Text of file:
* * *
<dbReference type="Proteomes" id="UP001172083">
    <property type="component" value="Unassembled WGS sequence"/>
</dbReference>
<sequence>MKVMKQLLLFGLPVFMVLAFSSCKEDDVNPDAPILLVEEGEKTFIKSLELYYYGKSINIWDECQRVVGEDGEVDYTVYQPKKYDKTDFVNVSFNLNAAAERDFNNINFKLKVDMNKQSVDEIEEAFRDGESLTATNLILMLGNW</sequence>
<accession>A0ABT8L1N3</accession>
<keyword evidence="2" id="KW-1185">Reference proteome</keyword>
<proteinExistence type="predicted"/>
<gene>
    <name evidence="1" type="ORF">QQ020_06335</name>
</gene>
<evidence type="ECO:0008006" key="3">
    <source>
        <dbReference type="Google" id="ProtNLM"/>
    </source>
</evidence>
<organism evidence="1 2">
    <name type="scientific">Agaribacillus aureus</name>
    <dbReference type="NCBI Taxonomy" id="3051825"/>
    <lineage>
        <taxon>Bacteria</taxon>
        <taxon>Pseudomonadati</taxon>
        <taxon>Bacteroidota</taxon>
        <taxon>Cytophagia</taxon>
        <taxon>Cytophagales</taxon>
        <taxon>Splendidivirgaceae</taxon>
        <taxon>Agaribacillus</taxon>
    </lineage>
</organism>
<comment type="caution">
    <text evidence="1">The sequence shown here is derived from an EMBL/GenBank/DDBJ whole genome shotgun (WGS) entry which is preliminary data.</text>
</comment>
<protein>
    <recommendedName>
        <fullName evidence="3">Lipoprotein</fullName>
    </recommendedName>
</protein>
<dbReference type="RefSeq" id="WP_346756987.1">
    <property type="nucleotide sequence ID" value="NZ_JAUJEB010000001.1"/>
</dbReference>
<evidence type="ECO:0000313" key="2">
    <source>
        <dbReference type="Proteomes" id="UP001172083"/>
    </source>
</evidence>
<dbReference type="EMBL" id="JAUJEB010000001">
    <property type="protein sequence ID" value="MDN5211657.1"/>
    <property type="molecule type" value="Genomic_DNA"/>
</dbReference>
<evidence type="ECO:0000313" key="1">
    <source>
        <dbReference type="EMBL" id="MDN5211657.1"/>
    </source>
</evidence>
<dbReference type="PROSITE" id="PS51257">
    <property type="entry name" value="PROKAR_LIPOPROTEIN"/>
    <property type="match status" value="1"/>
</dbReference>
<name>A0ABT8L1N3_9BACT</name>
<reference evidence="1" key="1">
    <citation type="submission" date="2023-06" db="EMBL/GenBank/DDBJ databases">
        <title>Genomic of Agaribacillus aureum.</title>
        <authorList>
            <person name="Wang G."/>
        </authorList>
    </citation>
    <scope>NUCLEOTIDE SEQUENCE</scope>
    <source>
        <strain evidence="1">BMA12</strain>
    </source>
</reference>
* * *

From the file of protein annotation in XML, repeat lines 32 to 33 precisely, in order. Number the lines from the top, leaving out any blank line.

<protein>
    <recommendedName>